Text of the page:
Engineers looking to run this traditional upstream Kubernetes need a lot of computing resources to ensure that everything works correctly. For example, it’s general practice to separate control plane nodes (which manage the Kubernetes system itself) and worker nodes (which run the workload). To ensure resiliency, it’s customary to run etcd (the Kubernetes state database) on a separate cluster, then have separate Ingress nodes for handling incoming traffic. This quickly results in 3 x K8s control plane nodes, 3 x etcd, 2 x Ingress, plus nodes to run the workloads. This means a minimum of 8 instances before building the rest of the environment.
It is these challenges that is encouraging many in the industry to push for wider adoption of K3s, a lightweight Kubernetes distribution with all the frills of K8s at a fraction of the size. It was created by Rancher labs in February 2019, then donated to the CNCF in August 2020. Crucially, this ensured that the technology could continue to develop with open-source, vendor-neutral governance.
One of the main differences between K3s vs K8s is that K3s is packaged as a single binary of less than 40MB that implements the Kubernetes API and other components required to run a cluster. To achieve this size reduction, Rancher Labs removed cloud provider-specific implementations and storage classes bundled in the main K8s source tree, which can all be replaced with add-ons – if need be. It’s also a fully CNCF certified Kubernetes offering, meaning that configuration and workload specifications will work both on K8s and K3s.
The much-reduced footprint of K3s means that it’s possible to run a cluster on nodes that have anything from 512MB of RAM upwards. This means that it is possible to run workloads on the control plane node as well as dedicated worker nodes if required, and the single, small binary means that it can install in a fraction of the time it takes to launch regular Kubernetes clusters.
Over the last two years, K3s has enjoyed huge success. According to Rancher Labs, K3s was downloaded more than a million times in its first year – that works out as an extraordinary 20,000 times every week. We are already seeing growing utilization of K3s in production environments across the enterprise, from edge settings with limited hardware, to supporting data center workloads. A lightweight distribution opens the doors to what is possible with orchestration software. Given adoption is only set to continue to rise, K3s is clearly on course to rise to prominence in the Kubernetes space.
And, with more managed platforms providing a service based on K3s emerging on the scene, it won’t be long until it’s making its impact on the big cloud providers’ radar.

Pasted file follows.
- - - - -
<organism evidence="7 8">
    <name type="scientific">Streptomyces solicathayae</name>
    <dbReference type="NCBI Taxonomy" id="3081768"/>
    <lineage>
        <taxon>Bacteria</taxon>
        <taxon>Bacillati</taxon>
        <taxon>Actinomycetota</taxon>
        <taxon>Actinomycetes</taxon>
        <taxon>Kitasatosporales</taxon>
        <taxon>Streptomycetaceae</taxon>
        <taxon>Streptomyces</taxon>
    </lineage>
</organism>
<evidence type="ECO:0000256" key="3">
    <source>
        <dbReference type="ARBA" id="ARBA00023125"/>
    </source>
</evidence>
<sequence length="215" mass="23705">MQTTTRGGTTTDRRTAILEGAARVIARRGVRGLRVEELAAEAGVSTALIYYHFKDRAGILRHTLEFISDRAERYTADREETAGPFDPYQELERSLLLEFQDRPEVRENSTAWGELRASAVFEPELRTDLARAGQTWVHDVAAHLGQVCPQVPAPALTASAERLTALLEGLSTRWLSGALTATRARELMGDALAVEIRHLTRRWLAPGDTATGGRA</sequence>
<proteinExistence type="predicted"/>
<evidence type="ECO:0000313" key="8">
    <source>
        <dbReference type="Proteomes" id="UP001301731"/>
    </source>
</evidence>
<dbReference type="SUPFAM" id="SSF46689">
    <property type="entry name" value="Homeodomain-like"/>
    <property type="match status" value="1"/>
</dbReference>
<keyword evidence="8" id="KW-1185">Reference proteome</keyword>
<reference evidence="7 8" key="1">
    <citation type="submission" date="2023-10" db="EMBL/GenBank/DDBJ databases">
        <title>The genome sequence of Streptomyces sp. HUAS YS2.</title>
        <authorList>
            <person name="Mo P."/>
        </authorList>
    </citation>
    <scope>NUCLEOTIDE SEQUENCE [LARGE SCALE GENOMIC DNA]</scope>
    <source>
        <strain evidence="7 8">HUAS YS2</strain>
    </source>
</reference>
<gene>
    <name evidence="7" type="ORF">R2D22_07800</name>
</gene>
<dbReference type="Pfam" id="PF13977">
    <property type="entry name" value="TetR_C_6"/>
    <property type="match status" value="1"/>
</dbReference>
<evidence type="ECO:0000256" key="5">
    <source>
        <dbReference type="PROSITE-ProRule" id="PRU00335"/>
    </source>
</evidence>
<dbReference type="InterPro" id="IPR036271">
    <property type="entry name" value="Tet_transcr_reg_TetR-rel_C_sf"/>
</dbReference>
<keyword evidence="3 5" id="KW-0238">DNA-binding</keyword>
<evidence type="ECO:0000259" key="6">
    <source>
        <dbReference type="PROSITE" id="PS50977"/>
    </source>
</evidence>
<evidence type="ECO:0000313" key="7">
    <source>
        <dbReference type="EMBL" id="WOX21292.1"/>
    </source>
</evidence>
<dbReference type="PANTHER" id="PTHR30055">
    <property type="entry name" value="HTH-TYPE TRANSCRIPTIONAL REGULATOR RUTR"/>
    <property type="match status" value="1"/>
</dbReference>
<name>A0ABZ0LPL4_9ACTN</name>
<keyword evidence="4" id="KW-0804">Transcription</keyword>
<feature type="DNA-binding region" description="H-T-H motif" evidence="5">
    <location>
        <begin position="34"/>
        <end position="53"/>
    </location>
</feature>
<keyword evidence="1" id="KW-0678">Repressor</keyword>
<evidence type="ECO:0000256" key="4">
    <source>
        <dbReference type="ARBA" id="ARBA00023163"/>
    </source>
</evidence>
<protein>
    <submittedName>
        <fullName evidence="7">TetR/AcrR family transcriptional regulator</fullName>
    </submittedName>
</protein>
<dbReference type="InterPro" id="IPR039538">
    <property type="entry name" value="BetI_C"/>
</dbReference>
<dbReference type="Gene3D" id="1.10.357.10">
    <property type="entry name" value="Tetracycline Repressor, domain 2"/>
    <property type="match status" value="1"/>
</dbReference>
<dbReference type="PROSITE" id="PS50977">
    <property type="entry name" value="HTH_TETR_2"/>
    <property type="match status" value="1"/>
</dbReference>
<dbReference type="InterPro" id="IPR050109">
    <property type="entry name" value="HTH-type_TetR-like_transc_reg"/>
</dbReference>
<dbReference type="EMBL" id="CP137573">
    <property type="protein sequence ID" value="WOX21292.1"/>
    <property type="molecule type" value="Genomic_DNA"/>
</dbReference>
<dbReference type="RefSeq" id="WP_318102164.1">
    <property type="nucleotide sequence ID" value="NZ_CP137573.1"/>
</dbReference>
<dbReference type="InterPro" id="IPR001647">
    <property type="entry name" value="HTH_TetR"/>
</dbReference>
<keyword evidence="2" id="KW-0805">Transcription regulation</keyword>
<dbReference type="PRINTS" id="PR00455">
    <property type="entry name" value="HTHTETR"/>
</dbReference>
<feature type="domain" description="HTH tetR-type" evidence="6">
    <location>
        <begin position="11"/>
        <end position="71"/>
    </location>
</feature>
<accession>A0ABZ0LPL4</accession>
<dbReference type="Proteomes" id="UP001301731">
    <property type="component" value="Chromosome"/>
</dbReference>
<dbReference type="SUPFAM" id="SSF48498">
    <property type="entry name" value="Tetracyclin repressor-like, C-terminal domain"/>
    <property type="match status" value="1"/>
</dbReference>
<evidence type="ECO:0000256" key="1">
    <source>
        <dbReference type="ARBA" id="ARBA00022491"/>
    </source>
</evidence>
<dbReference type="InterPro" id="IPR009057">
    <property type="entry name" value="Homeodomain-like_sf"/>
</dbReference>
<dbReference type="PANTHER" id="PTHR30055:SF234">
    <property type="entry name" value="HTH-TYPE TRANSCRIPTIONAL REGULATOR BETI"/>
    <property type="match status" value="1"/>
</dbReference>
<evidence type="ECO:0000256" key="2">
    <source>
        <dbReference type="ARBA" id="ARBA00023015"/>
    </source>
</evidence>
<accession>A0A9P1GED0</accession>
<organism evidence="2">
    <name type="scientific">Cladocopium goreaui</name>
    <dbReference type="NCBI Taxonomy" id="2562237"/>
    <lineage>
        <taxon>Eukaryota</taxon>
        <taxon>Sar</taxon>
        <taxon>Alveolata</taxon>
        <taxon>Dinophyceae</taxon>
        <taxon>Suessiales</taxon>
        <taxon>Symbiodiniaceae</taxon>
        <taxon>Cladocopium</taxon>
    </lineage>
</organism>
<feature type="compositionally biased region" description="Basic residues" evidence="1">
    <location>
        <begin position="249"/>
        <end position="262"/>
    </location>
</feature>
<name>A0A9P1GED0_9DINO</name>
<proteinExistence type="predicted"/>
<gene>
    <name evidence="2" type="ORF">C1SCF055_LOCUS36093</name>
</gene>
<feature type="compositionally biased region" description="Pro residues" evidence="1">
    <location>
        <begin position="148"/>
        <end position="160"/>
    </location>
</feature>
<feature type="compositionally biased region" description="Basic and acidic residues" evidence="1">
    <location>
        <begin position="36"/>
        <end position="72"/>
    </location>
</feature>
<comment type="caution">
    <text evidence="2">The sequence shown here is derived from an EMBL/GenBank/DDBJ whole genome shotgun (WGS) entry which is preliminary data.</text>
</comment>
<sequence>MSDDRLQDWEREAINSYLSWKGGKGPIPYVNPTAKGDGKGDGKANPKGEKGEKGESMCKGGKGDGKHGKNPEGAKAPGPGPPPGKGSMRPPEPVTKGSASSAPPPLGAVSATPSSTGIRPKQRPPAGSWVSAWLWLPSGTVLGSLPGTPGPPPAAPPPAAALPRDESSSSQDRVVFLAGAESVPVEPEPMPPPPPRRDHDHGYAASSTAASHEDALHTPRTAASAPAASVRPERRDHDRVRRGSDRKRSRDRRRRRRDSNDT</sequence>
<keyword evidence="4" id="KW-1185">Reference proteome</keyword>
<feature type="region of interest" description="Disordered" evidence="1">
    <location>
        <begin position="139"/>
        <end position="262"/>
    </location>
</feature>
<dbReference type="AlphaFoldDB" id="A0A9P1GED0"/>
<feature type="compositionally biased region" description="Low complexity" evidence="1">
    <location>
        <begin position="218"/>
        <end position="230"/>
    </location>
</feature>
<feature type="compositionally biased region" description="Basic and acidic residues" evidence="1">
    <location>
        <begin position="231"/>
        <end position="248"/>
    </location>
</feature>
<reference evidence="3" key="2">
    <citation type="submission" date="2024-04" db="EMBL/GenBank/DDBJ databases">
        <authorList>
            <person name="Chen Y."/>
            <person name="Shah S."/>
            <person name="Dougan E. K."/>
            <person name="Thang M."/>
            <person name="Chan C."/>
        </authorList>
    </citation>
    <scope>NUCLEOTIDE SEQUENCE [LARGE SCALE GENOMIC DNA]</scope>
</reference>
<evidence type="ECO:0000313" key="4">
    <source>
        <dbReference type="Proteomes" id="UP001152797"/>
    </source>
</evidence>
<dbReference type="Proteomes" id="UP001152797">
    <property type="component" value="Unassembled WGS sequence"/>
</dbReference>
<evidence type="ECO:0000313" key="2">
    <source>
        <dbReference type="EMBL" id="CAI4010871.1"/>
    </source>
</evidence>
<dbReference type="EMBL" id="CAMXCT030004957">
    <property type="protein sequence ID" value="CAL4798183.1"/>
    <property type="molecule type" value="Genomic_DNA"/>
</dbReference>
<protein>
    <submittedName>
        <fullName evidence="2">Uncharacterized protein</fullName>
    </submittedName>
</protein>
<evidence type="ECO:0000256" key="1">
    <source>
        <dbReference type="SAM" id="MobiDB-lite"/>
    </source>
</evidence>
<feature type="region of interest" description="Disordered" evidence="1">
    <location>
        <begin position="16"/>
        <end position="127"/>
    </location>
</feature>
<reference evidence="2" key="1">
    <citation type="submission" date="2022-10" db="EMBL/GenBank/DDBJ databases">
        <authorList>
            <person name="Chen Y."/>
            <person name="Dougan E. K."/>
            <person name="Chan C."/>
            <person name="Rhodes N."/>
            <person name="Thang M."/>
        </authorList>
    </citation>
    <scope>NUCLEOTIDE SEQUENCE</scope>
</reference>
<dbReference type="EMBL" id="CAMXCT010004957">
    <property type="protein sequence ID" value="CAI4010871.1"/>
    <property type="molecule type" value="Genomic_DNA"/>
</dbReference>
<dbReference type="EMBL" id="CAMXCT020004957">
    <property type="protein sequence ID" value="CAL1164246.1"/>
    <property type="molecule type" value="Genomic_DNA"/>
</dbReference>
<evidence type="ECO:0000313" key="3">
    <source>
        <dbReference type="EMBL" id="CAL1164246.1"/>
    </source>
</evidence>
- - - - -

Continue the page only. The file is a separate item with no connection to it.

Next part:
The future of container orchestration
More people are using containers than ever before and, as more developers shift focus to cloud-native app development, this number will only continue to grow. The CNCF’s Cloud Native Landscape details a dazzling array of rapidly-developing technology and tools that can be difficult for even the dedicated observers in the space to stay up to date with.
The speed at which the technology changes will continue to be one of the main drivers for people opting for managed Kubernetes. This is combined with the fact that managed Kubernetes can increase reliability and allows internal developers to focus their time on what matters for their business rather than worrying about keeping track of the minutiae of clusters and their configuration.
K3s is changing the way we use Kubernetes. Since its creation in 2019, K3s has revolutionized the industry, offering an attractive, lightweight alternative Kubernetes distribution to K8s, well-suited for developers to deploy in a range of different situations.
The really exciting shift we are seeing is more firms utilizing K3s in production environments, supporting high-compute, business-critical workloads across the enterprise. This trend is driven by the growth of managed K3s, offering businesses a credible way to spin up clusters at pace and run them at a fraction of a price – a significant sea change from K8s.
Overall, it is clear we are entering into an exciting new era, when developers can utilize managed K3s to really push the boundaries of innovation in Kubernetes.
Kai Hoffman, developer advocate, Civo